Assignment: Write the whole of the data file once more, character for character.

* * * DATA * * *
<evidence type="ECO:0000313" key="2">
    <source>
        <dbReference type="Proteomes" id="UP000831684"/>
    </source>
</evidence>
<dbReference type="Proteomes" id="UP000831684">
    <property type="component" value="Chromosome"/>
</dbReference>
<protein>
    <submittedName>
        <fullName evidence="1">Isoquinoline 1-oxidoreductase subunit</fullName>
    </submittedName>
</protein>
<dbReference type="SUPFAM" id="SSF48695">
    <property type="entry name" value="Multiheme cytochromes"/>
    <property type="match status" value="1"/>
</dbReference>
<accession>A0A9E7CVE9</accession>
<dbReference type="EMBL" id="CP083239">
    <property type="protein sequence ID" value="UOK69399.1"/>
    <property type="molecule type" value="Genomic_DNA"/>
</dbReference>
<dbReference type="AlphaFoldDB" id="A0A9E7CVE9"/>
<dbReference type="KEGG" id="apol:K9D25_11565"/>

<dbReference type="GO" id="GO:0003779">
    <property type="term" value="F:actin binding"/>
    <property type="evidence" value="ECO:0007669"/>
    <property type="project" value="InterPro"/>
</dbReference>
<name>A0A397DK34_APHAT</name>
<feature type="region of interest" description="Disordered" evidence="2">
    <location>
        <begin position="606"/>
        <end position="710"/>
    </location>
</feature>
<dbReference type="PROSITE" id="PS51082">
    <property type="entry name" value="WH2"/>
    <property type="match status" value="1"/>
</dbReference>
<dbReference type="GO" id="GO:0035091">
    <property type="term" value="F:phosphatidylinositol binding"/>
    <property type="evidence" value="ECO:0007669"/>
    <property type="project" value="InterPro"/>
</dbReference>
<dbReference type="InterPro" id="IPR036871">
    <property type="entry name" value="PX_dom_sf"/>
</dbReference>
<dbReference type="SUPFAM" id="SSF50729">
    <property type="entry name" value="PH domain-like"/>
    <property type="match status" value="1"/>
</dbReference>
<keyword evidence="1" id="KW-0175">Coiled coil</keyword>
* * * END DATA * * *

<evidence type="ECO:0000313" key="2">
    <source>
        <dbReference type="Proteomes" id="UP000831684"/>
    </source>
</evidence>
<dbReference type="Proteomes" id="UP000831684">
    <property type="component" value="Chromosome"/>
</dbReference>
<protein>
    <submittedName>
        <fullName evidence="1">Isoquinoline 1-oxidoreductase subunit</fullName>
    </submittedName>
</protein>
<dbReference type="SUPFAM" id="SSF48695">
    <property type="entry name" value="Multiheme cytochromes"/>
    <property type="match status" value="1"/>
</dbReference>
<accession>A0A9E7CVE9</accession>
<dbReference type="EMBL" id="CP083239">
    <property type="protein sequence ID" value="UOK69399.1"/>
    <property type="molecule type" value="Genomic_DNA"/>
</dbReference>
<dbReference type="AlphaFoldDB" id="A0A9E7CVE9"/>
<dbReference type="KEGG" id="apol:K9D25_11565"/>

<dbReference type="GO" id="GO:0003779">
    <property type="term" value="F:actin binding"/>
    <property type="evidence" value="ECO:0007669"/>
    <property type="project" value="InterPro"/>
</dbReference>
<name>A0A397DK34_APHAT</name>
<feature type="region of interest" description="Disordered" evidence="2">
    <location>
        <begin position="606"/>
        <end position="710"/>
    </location>
</feature>
<dbReference type="PROSITE" id="PS51082">
    <property type="entry name" value="WH2"/>
    <property type="match status" value="1"/>
</dbReference>
<dbReference type="GO" id="GO:0035091">
    <property type="term" value="F:phosphatidylinositol binding"/>
    <property type="evidence" value="ECO:0007669"/>
    <property type="project" value="InterPro"/>
</dbReference>
<dbReference type="InterPro" id="IPR036871">
    <property type="entry name" value="PX_dom_sf"/>
</dbReference>
<dbReference type="SUPFAM" id="SSF50729">
    <property type="entry name" value="PH domain-like"/>
    <property type="match status" value="1"/>
</dbReference>
<keyword evidence="1" id="KW-0175">Coiled coil</keyword>